ECU-Vidant merger clears hurdle
The Daily Reflector
Friday, March 3, 2017
The University of North Carolina Board of Governors on Friday approved a motion to move ahead with an effort to merge medical services provided by East Carolina University with similar services provided by Vidant Health, according to a news release from the university.
Meeting in Chapel Hill, the board voted to allow negotiations between Vidant and UNC System President Margaret Spellings, ECU Chancellor Cecil P. Staton and UNC Board of Governors member Scott Lampe, chair of the Budget and Finance Committee. The negotiations will integrate ECU Physicians and Vidant Medical Group, a subsidiary of Vidant Health. ECU Physicians is the clinical practice of the Brody School of Medicine at ECU.
The merger effort, known as Project Unify, has been in preliminary stages for about a year and has involved discussions between administrators at Vidant and Brody. The groups also have held several employee forums on the effort.
Friday’s motion gives authority to Spellings, Staton and Lampe to negotiate subject to authorization and approval by the Committee on Budget and Finance with President Spellings informing the board of the public terms of final agreement.
“Project Unify is in the best interests of Brody, ECU, Greenville, and eastern North Carolina. We would be strengthened by this strategic partnership,” Staton said in Friday’s release from ECU News Services. “Project Unify is an important part of our efforts to secure a strong foundation for Brody’s future.”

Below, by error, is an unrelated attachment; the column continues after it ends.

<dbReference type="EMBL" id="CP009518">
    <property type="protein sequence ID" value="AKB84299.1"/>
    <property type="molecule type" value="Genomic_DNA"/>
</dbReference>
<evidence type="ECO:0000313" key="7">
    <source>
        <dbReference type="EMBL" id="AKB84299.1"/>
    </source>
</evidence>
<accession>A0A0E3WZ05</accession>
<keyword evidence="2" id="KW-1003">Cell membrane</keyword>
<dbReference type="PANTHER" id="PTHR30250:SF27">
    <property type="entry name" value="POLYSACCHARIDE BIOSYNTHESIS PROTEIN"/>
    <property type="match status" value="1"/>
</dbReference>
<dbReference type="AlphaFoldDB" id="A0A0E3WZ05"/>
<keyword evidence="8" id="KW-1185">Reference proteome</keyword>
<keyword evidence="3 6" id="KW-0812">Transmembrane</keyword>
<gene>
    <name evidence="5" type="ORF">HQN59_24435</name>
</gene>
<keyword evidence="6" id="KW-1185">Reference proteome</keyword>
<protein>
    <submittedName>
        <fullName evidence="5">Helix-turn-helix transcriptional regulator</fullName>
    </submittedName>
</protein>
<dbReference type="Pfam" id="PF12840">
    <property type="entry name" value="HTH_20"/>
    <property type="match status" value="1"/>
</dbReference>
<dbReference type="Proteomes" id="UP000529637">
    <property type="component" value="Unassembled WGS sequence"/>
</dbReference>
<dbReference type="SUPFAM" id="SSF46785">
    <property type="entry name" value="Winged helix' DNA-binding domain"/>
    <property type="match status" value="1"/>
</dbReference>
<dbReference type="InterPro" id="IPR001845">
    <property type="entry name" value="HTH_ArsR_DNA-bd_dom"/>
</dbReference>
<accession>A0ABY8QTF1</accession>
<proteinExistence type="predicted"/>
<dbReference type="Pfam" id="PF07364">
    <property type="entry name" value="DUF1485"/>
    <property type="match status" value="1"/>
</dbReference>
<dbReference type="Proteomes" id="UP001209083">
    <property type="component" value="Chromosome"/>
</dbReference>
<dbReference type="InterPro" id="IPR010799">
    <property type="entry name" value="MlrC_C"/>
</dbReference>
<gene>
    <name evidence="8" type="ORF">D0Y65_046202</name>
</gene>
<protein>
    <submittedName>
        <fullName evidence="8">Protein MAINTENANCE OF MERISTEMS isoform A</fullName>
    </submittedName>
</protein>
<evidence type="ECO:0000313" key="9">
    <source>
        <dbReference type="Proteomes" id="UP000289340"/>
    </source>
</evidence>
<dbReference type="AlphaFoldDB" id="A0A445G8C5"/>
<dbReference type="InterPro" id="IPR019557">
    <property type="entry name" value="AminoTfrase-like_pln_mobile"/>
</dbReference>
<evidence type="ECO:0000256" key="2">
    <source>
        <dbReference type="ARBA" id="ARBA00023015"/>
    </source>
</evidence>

Dr. Michael R. Waldrum, chief executive officer of Vidant Health, said, “The approval and authorization to move forward symbolizes a pivotal moment in achieving our shared vision to be the national model for rural health and wellness by creating a premier, trusted academic health care delivery system for the benefit of the people of eastern North Carolina.”
Staton and Waldrum told members of the Greenville Pitt County Chamber of Commerce in January that details and terms of the plan had not been defined, but they hoped to be able to present a plan to the Board of Governors in March. No details of a plan were released on Friday.
Staton said in January that unification of the two institutions’ missions and strengths will improve the quality of health care, operational efficiency, the health care experience for patients, staff and physicians and improve education and research capabilities.
Waldrum said that while the goal is simple to state, it requires a huge amount of coordination and strategy to bring more than 13,000 people and more than 400 doctors together who understand the process and can provide measurable outcomes to assure the planned improvements occur ... at lower costs.